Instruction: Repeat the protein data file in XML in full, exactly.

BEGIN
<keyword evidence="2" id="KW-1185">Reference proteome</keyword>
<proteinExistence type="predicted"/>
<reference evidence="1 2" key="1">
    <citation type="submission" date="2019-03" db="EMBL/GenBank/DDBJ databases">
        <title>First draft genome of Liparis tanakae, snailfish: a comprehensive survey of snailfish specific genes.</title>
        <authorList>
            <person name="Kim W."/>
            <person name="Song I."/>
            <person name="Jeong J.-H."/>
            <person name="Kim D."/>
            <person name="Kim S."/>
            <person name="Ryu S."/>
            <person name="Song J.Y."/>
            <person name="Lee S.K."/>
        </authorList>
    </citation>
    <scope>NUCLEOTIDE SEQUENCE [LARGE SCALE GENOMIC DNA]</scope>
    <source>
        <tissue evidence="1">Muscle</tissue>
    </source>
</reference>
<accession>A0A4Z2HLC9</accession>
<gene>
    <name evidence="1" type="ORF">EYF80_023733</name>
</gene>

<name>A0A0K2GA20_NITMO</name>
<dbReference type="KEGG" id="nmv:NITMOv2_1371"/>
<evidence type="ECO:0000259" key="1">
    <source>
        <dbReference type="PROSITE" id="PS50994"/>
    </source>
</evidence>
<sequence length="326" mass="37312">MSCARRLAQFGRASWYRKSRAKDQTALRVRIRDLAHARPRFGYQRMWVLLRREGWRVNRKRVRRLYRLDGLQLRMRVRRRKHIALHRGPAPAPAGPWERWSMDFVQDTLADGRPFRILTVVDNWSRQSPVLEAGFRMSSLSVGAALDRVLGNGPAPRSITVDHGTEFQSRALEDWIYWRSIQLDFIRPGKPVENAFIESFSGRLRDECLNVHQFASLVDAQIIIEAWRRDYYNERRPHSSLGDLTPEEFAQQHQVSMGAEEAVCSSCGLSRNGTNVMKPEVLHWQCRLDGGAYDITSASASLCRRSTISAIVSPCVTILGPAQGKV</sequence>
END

<keyword evidence="2" id="KW-1185">Reference proteome</keyword>
<proteinExistence type="predicted"/>
<reference evidence="1 2" key="1">
    <citation type="submission" date="2019-03" db="EMBL/GenBank/DDBJ databases">
        <title>First draft genome of Liparis tanakae, snailfish: a comprehensive survey of snailfish specific genes.</title>
        <authorList>
            <person name="Kim W."/>
            <person name="Song I."/>
            <person name="Jeong J.-H."/>
            <person name="Kim D."/>
            <person name="Kim S."/>
            <person name="Ryu S."/>
            <person name="Song J.Y."/>
            <person name="Lee S.K."/>
        </authorList>
    </citation>
    <scope>NUCLEOTIDE SEQUENCE [LARGE SCALE GENOMIC DNA]</scope>
    <source>
        <tissue evidence="1">Muscle</tissue>
    </source>
</reference>
<accession>A0A4Z2HLC9</accession>
<gene>
    <name evidence="1" type="ORF">EYF80_023733</name>
</gene>

<name>A0A0K2GA20_NITMO</name>
<dbReference type="KEGG" id="nmv:NITMOv2_1371"/>
<evidence type="ECO:0000259" key="1">
    <source>
        <dbReference type="PROSITE" id="PS50994"/>
    </source>
</evidence>
<sequence length="326" mass="37312">MSCARRLAQFGRASWYRKSRAKDQTALRVRIRDLAHARPRFGYQRMWVLLRREGWRVNRKRVRRLYRLDGLQLRMRVRRRKHIALHRGPAPAPAGPWERWSMDFVQDTLADGRPFRILTVVDNWSRQSPVLEAGFRMSSLSVGAALDRVLGNGPAPRSITVDHGTEFQSRALEDWIYWRSIQLDFIRPGKPVENAFIESFSGRLRDECLNVHQFASLVDAQIIIEAWRRDYYNERRPHSSLGDLTPEEFAQQHQVSMGAEEAVCSSCGLSRNGTNVMKPEVLHWQCRLDGGAYDITSASASLCRRSTISAIVSPCVTILGPAQGKV</sequence>